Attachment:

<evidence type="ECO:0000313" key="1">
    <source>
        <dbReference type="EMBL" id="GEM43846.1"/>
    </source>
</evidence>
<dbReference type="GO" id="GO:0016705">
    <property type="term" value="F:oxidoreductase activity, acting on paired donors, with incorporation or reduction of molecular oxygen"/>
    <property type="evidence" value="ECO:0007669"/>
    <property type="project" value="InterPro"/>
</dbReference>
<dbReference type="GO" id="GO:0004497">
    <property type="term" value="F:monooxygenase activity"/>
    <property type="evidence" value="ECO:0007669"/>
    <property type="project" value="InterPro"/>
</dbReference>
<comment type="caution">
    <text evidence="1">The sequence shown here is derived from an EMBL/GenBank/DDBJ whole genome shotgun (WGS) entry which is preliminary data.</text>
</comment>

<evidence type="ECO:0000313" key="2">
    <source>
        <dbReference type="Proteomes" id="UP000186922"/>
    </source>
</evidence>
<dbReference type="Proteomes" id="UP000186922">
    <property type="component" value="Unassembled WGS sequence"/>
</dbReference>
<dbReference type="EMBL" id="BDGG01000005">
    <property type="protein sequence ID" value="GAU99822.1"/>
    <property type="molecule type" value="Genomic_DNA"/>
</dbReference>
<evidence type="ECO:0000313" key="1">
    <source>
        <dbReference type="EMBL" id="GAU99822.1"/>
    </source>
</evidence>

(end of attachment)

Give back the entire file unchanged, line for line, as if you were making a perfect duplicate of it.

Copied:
<evidence type="ECO:0000313" key="1">
    <source>
        <dbReference type="EMBL" id="GEM43846.1"/>
    </source>
</evidence>
<dbReference type="GO" id="GO:0016705">
    <property type="term" value="F:oxidoreductase activity, acting on paired donors, with incorporation or reduction of molecular oxygen"/>
    <property type="evidence" value="ECO:0007669"/>
    <property type="project" value="InterPro"/>
</dbReference>
<dbReference type="GO" id="GO:0004497">
    <property type="term" value="F:monooxygenase activity"/>
    <property type="evidence" value="ECO:0007669"/>
    <property type="project" value="InterPro"/>
</dbReference>
<comment type="caution">
    <text evidence="1">The sequence shown here is derived from an EMBL/GenBank/DDBJ whole genome shotgun (WGS) entry which is preliminary data.</text>
</comment>

<evidence type="ECO:0000313" key="2">
    <source>
        <dbReference type="Proteomes" id="UP000186922"/>
    </source>
</evidence>
<dbReference type="Proteomes" id="UP000186922">
    <property type="component" value="Unassembled WGS sequence"/>
</dbReference>
<dbReference type="EMBL" id="BDGG01000005">
    <property type="protein sequence ID" value="GAU99822.1"/>
    <property type="molecule type" value="Genomic_DNA"/>
</dbReference>
<evidence type="ECO:0000313" key="1">
    <source>
        <dbReference type="EMBL" id="GAU99822.1"/>
    </source>
</evidence>